Quantitative magnetic resonance imaging of the upper trapezius muscles - assessment of myofascial trigger points in patients with migraine

updated
Tags: diagnosis, neat, muscle pain, muscle, pain problems

PainSci notes on Sollmann 2019:

Past attempts to show putative trigger points (sore spots) with “garden variety” MRI have generally suffered from poor reliability and have not reassured skeptics that trigger points can be “photographed.” In this study, more advanced imaging techniques were used with apparently greater success: higher-resolution and higher-contrast enabled more objective evaluation, confirming almost all of the manually identified points objectively (quantitatively, according to pre-determined criteria for changes in signal intensity, basically). Skeptics will not be convinced, and shouldn’t be, but they should be interested: this is an good inspiration and justification for more research.

original abstract Abstracts here may not perfectly match originals, for a variety of technical and practical reasons. Some abstacts are truncated for my purposes here, if they are particularly long-winded and unhelpful. I occasionally add clarifying notes. And I make some minor corrections.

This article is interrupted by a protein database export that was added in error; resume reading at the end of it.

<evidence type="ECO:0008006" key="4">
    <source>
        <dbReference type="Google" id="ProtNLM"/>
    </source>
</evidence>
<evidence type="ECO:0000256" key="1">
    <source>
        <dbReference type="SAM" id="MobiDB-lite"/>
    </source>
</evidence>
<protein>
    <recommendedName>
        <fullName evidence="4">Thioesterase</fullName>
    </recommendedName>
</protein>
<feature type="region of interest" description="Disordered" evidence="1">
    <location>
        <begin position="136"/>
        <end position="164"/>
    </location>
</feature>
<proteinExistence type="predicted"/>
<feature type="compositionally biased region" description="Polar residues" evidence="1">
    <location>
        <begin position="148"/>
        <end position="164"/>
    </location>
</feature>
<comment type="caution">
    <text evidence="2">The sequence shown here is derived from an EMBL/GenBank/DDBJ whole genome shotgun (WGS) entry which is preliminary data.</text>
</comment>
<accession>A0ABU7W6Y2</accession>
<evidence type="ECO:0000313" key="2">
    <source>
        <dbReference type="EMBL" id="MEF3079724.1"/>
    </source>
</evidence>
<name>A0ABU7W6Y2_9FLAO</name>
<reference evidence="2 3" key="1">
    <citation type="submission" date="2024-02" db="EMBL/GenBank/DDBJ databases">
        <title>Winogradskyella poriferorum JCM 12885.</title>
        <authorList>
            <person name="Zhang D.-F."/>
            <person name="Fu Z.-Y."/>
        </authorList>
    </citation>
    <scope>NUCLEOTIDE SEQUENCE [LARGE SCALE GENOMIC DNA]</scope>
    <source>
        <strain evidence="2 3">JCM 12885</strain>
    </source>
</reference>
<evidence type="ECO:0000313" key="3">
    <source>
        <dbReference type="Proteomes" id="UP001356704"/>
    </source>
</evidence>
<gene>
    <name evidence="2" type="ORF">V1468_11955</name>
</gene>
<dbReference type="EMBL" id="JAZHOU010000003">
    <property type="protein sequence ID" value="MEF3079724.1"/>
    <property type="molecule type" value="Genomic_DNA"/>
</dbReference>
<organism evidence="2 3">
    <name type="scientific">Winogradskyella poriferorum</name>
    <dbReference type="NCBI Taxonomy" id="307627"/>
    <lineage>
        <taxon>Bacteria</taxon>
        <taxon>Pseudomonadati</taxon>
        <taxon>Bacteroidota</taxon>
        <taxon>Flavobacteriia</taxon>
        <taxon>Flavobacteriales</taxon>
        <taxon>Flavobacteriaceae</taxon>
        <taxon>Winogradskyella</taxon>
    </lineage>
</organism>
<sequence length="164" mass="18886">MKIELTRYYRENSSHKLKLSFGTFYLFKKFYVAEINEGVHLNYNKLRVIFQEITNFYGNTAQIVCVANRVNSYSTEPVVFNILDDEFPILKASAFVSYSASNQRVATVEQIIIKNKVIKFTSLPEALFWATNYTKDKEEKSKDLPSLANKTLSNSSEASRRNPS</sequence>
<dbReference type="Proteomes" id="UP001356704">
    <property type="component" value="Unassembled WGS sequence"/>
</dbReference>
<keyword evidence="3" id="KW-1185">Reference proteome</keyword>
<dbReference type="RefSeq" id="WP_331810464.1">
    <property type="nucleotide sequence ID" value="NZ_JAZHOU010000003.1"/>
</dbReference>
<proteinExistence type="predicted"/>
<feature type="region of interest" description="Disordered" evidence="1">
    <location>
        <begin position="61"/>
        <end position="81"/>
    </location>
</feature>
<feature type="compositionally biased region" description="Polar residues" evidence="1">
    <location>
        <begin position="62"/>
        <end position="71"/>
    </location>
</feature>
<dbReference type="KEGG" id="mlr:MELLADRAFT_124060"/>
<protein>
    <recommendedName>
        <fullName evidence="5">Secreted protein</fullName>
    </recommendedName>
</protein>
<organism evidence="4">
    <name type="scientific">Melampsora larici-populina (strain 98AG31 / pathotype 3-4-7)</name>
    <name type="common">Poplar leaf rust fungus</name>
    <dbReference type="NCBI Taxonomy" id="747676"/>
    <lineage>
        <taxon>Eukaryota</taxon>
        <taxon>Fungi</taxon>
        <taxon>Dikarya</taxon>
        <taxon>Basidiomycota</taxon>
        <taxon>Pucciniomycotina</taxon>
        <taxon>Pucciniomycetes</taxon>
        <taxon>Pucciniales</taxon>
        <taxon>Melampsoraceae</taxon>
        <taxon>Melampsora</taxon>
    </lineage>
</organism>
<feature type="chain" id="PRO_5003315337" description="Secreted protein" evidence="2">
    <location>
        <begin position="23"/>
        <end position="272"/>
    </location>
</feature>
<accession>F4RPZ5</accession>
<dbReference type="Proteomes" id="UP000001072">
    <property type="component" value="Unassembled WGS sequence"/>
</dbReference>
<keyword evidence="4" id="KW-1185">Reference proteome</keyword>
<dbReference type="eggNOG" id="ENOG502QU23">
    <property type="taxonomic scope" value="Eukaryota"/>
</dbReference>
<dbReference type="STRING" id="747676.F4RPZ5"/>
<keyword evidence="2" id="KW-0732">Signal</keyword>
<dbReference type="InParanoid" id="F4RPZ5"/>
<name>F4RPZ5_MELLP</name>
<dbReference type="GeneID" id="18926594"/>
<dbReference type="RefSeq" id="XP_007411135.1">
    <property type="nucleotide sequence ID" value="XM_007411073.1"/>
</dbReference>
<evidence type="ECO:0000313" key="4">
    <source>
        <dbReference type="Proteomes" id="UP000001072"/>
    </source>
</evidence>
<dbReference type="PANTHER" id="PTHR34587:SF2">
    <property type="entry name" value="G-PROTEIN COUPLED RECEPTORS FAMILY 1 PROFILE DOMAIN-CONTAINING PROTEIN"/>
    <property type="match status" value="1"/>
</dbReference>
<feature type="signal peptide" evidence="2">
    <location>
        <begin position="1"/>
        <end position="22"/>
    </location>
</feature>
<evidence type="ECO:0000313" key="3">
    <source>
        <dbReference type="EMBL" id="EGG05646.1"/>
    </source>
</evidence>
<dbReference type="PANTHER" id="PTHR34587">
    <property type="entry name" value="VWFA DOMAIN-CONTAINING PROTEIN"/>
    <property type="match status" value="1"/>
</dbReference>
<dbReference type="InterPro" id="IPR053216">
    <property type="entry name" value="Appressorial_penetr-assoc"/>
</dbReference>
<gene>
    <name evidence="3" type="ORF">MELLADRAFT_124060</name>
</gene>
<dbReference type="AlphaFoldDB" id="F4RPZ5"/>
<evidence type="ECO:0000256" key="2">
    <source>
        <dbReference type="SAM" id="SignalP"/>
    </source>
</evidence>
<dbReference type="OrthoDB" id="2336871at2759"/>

BACKGROUND: Research in migraine points towards central-peripheral complexity with a widespread pattern of structures involved. Migraine-associated neck and shoulder muscle pain has clinically been conceptualized as myofascial trigger points (mTrPs). However, concepts remain controversial, and the identification of mTrPs is mostly restricted to manual palpation in clinical routine. This study investigates a more objective, quantitative assessment of mTrPs by means of magnetic resonance imaging (MRI) with T2 mapping. METHODS: Ten subjects (nine females, 25.6 ± 5.2 years) with a diagnosis of migraine according to ICHD-3 underwent bilateral manual palpation of the upper trapezius muscles to localize mTrPs. Capsules were attached to the skin adjacent to the palpated mTrPs for marking. MRI of the neck and shoulder region was performed at 3 T, including a T2-prepared, three-dimensional (3D) turbo spin echo (TSE) sequence. The T2-prepared 3D TSE sequence was used to generate T2 maps, followed by manual placement of regions of interest (ROIs) covering the trapezius muscles of both sides and signal alterations attributable to mTrPs. RESULTS: The trapezius muscles showed an average T2 value of 27.7 ± 1.4 ms for the right and an average T2 value of 28.7 ± 1.0 ms for the left side (p = 0.1055). Concerning signal alterations in T2 maps attributed to mTrPs, nine values were obtained for the right (32.3 ± 2.5 ms) and left side (33.0 ± 1.5 ms), respectively (p = 0.0781). When comparing the T2 values of the trapezius muscles to the T2 values extracted from the signal alterations attributed to the mTrPs of the ipsilateral side, we observed a statistically significant difference (p = 0.0039). T2 hyperintensities according to visual image inspection were only reported in four subjects for the right and in two subjects for the left side. CONCLUSIONS: Our approach enables the identification of mTrPs and their quantification in terms of T2 mapping even in the absence of qualitative signal alterations. Thus, it (1) might potentially challenge the current gold-standard method of physical examination of mTrPs, (2) could allow for more targeted and objectively verifiable interventions, and (3) could add valuable models to understand better central-peripheral mechanisms in migraine.

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